- cover up the ugly breeze-block wall by facing it with some nice big railway sleepers that we got from the timber yard in Crumlin. We decided to extend the sleepers down the side wall to make a sort of long low bench when we discovered that the lawn level was in danger of being below the bottom of the wall, and that the wall didn't seem to be sitting on any meaningful foundations.
- fill up the areas enclosed behind the railway sleepers to make some raised beds for planting vegetables in.
- use the earth from under the decking to level the rest of the garden up in preparation for making a lawn.
- dump 6 tons of topsoil onto this area and then lay some turf on top of that (in what turned out to be freezing temperatures and torrential rain)
- put a child-proof fence around the edge of the decking area to avoid any plummeting incidents
- extend the side wall upwards by about 3 feet by putting a fence on top of it
6) the downstairs bathroom. This is located in a little brick lean-to structure at the back of the house, the best theory for the original purpose of which that I've heard is that it was probably the coalshed. That would explain the obvious bricked-up door on the outside wall, and the fact that the current entrance door from the utility room appears to have been knocked through at a later date. Anyway, it's handy to have a downstairs bathroom, but this one was a bit delapidated and contained a rather manky shower cubicle as well as a ragged hole where our old boiler used to be (it's now been replaced by a much smaller one in a cupboard in the kitchen). I hadn't planned to segue straight from finishing the garden into starting the bathroom, but then the shower packed up necessitating a bit of emergency plumbing (basically cutting off and capping some pipes) and that seemed like a good moment to start a bit of general demolishment.
So what I did was:
- rip out the shower cubicle and its floor tray
- smash all the tiles off the wall and floor
- brick up the hole in the wall where the outlet flue from the old boiler had been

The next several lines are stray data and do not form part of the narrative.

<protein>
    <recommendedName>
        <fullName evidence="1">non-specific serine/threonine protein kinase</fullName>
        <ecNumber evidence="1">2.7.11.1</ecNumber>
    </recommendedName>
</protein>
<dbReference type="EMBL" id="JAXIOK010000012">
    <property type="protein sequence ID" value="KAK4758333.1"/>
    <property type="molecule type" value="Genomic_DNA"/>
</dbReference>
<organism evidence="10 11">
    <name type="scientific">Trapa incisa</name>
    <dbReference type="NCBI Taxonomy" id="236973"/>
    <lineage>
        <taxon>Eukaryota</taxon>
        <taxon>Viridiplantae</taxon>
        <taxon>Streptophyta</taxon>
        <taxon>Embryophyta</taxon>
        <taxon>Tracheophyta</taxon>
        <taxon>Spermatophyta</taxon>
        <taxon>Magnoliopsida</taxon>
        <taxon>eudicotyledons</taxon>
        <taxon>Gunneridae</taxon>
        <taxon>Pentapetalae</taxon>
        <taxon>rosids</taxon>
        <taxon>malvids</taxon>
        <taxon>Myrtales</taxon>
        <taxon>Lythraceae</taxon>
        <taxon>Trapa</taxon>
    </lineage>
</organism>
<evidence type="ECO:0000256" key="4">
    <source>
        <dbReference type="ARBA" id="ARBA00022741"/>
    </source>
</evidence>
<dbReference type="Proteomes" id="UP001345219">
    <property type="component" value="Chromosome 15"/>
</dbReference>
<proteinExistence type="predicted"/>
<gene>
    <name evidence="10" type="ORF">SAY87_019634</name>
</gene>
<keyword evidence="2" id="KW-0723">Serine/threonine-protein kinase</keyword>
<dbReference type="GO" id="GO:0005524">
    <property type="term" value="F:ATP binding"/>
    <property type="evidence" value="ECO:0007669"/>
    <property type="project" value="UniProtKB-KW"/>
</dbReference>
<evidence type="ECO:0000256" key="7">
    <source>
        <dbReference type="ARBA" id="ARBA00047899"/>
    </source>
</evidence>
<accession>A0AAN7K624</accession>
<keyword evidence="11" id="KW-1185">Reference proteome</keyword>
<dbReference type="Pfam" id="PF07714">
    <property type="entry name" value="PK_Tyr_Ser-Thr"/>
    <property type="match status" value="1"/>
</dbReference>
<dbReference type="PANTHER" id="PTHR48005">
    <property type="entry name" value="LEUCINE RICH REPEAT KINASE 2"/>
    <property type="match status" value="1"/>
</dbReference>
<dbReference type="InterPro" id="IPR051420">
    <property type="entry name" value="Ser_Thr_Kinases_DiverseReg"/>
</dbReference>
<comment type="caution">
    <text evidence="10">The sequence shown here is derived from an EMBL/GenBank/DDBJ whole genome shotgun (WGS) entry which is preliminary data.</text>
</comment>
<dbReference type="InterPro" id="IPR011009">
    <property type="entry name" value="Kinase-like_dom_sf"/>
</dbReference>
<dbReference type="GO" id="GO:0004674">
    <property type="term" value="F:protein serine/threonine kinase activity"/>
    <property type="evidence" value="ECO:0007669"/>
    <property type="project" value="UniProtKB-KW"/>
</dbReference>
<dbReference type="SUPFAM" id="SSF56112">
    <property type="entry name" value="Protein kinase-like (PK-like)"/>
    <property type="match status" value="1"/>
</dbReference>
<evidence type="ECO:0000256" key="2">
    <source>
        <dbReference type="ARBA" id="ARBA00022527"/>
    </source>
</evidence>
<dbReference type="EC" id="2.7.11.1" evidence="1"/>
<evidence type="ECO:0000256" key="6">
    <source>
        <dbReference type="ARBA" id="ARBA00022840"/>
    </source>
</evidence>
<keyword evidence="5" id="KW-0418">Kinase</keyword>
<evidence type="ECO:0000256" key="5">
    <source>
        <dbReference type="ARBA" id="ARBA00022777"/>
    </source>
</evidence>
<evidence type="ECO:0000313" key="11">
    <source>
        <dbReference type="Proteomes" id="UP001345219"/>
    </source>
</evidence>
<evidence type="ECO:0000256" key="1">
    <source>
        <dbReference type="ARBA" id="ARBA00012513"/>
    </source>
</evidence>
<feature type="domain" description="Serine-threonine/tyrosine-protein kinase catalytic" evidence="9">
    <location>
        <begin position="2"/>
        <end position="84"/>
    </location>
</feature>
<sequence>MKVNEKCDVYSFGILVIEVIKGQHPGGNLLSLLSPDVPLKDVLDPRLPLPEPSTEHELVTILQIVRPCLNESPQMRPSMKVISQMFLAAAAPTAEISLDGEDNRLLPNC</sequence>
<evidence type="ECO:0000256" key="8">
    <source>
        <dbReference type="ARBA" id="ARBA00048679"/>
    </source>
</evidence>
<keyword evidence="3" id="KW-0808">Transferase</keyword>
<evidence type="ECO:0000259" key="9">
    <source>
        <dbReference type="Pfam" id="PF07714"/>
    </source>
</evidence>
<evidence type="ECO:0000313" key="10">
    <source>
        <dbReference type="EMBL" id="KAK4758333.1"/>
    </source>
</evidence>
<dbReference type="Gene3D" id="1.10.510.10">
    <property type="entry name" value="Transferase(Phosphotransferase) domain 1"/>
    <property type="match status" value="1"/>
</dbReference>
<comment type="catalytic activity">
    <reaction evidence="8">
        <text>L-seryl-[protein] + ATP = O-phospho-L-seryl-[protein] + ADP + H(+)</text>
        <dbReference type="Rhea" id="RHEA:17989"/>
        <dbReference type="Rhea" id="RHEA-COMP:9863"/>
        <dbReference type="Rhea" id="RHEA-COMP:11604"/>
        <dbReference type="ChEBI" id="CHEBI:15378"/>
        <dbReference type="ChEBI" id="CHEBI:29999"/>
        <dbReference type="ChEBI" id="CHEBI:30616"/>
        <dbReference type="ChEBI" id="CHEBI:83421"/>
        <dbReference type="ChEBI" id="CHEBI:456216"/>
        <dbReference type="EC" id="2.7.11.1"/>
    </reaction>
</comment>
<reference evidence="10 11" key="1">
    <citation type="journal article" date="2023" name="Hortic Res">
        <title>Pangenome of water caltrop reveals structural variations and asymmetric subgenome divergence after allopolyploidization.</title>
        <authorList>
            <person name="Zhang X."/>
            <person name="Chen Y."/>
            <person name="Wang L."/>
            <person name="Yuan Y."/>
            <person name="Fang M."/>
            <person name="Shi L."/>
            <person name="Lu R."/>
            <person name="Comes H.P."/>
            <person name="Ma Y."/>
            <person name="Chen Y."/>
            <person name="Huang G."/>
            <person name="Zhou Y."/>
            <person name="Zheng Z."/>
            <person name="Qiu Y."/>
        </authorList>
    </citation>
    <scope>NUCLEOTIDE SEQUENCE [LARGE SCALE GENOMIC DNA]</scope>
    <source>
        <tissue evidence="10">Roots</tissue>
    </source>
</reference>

- get a man in to relocate some of the pipework, specifically the inlet pipes for the wash-basin and the shower, replace and skim the ceiling and install a new window to replace the old rotten one
- attach battens to the external-facing walls and then plasterboard them (among other things allowing concealment of the inlet pipes)
- do the same for the internal walls but by sticking the plasterboard directly to the walls
- concrete in the shower waster pipe so as to allow a "wet-room"-style floor tiling arrangement (i.e. by building a slight slope into it)
- build a brick plinth for the wash-basin to stand on
- build a stud wall to enclose the future location of the "back-to-wall" toilet cistern
- seal and waterproof plasterboard and floor in preparation for tiling
- tile the floor (preserving the slope towards the shower drain but also ensuring that the door could still be closed and that there wasn't a step between utility room and bathroom for people to trip over)
- install the toilet and cistern
- tile the walls
- build a cupboard where the old boiler used to be
- install the washbasin
- tidy up, make good, etc.
- christen the toilet by having a big shit in it
So, in my mind at least, that concludes major DIY operations in and around the house for the foreseeable future. That doesn't mean that I can put my feet up completely, as there are numerous other bits of more mundane maintenance that need taking care of: some broken guttering needs replacing (which I'm going to get a man in for), the roof on the porch by the back door is somewhat leaky and rotten, I need to put some more shelves up in the shed, and the side wall could do with repointing. No rest for the wicked....